“You’re really worried I didn’t enjoy myself?”

“You did, then?”

“I thought it was obvious.”

“I mean, I liked to think so…”

“I feel safe with you,” she admitted, adopting a more serious tone. “So safe. Nothing feels better than that.” Lou wondered why he was looking at her like that—his eyes the prettiest she’d ever seen them, their watery blue spilling over with thought. She didn’t know for sure, but she could subtly feel, based on his reaction, that she’d struck a chord.

Burying his face in the dipping valley between her neck and shoulder, he closed his eyes. He wanted to tell her that he felt safe too—in a way he never had—and that notion paralyzed him in a way she couldn’t possibly understand. She should know, though. She should know what happened to him if they were going to move forward together. He owed her that much. And if he had any foresight, he would’ve known that he’d never get another opportunity to tell her—not like this. The moment would never come because in six short weeks, he would be dead. Still, he couldn’t bring himself to ruin the last twelve hours with such a disclosure.

“What are you thinking about?” she inquired.

“I wish I had the words,” he admitted, turning onto his back. “I feel like I just woke up with everything I’ve ever wanted.” 

Everything?” She laid her head on his chest and looked up at him cheekily.

 “Give me a few months—then I can ask you officially. Unless asking right now would assure you don’t turn me down again…”

“It might be in your favor to strike while the iron is hot.”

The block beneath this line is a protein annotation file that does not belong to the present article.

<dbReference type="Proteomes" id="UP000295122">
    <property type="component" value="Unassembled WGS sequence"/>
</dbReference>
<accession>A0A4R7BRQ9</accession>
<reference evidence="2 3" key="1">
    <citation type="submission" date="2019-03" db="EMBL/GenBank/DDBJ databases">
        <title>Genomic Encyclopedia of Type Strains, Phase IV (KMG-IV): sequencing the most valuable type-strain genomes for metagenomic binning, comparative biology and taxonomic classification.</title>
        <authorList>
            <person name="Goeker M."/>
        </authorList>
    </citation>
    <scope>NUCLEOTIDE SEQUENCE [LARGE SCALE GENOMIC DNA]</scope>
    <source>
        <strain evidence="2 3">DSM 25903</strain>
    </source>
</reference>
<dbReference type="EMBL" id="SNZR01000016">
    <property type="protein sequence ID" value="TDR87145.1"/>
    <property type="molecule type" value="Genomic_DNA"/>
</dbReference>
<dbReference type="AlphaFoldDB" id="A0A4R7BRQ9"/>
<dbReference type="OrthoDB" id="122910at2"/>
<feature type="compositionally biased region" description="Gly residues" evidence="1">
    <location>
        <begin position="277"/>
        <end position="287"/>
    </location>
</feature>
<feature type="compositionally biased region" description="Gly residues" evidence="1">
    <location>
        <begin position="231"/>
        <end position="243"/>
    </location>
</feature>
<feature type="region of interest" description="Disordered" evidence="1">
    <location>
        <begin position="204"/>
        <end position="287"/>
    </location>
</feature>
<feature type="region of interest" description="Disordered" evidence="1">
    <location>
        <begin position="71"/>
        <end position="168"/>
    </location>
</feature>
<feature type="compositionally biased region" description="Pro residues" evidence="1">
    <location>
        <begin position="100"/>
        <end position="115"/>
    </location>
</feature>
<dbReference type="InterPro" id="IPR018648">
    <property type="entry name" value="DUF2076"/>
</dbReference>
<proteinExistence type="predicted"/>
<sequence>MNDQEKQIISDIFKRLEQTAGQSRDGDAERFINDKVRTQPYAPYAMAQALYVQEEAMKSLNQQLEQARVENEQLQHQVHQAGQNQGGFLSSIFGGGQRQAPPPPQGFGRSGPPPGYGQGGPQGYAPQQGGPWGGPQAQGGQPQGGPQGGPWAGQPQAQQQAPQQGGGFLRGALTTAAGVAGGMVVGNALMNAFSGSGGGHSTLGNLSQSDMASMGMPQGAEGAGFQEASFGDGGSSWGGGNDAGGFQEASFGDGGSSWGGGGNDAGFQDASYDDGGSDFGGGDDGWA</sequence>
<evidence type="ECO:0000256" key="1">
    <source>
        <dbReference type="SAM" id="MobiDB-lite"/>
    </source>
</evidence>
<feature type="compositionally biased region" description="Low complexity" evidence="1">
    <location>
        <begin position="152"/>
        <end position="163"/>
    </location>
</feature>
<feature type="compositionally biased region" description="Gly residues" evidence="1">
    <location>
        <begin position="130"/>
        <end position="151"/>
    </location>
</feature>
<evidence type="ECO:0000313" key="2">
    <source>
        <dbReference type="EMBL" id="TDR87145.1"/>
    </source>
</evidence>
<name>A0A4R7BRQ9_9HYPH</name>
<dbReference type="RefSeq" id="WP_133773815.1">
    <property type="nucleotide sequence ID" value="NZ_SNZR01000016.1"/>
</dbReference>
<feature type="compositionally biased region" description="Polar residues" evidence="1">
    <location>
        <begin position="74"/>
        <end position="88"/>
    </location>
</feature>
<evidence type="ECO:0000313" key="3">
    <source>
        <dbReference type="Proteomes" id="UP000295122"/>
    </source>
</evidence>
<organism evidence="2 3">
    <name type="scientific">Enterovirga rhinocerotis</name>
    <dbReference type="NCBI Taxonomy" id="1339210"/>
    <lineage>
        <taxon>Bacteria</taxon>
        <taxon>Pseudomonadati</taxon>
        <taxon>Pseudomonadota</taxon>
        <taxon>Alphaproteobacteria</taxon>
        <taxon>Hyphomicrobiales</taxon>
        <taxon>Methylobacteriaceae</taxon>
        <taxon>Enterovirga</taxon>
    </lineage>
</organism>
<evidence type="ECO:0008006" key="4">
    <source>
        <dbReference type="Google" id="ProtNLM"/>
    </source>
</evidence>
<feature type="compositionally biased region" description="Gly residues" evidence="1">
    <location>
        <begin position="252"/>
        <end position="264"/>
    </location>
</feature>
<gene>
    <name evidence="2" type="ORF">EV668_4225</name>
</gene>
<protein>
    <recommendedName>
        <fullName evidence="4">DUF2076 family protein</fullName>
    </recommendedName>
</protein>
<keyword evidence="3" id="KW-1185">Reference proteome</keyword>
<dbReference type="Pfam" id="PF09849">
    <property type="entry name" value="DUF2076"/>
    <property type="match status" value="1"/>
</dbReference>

He laughed and reached for her hand, rubbing his thumb over her ring finger. “Well then—I guess off the books will have to do. Will you marry me unofficially?”

“If I say yes, what will we do in the meantime?” 

Wrapping her in his arms, he gingerly laid her on her back, changing positions. “Read out loud, lie in the grass, take it slow,” he mused, playing with her hair.

“Take it slow!?”

“I just don’t want to cause you any more potential trouble,” he added. He slid his hand over her belly, and only then did she understand what he meant. “I wouldn’t want something to happen—not before things could be formalized. I wouldn’t want to be all sidetracked with…”

“Loose ends?”

He smiled at her regrettably, and Lou nodded in agreement, clasping her hand over his. He was right and there was no arguing it—not this time. “Our unofficial secret then,” she whispered, brushing his nose with hers. “But it’s too bad.”

“You’re not making it any easier on me, do you know that?” he teased. Holden turned to the clock—there was still some sand left in the hourglass, but not much. He sighed dramatically into the pillow. “It’s eight-twenty.”

Lou had frowned, knowing she had to open the shop in forty minutes. “I don’t want you to go.”

“Hey,” he’d cooed, scooping her up and pressing his lips to her forehead. “It just means we’ll have to make the most of it, right?”

Now, standing in the pouring rain, Holden traced the outline of Lou’s window. She was up by now, surely. She’d begged him to stay when he finally got out of bed, knowing that he couldn’t, but trying to convince him for the sake of trying. What he wouldn’t have done to be able to. He recalled how her olive skin had looked against the sheets, and how he’d never seen something so lovely, not even in France. It was something he’d never tire of seeing, and he wouldn’t have to when she moved in with him—or maybe he would move in with her? Maybe they’d buy a new house entirely, or maybe they wouldn’t, just in case New York City panned out for her. He could find a teaching job in New York, maybe, if he was willing to reach out to Princeton and argue his diploma—or he could tailor there, or anywhere—he could work so she could write for a big paper. And they’d fall asleep together every night, and drink wine on Christmas, maybe plant a garden. She would like that. They could be happy together—so happy that he’d write stories about it, and he’d let her read every single one.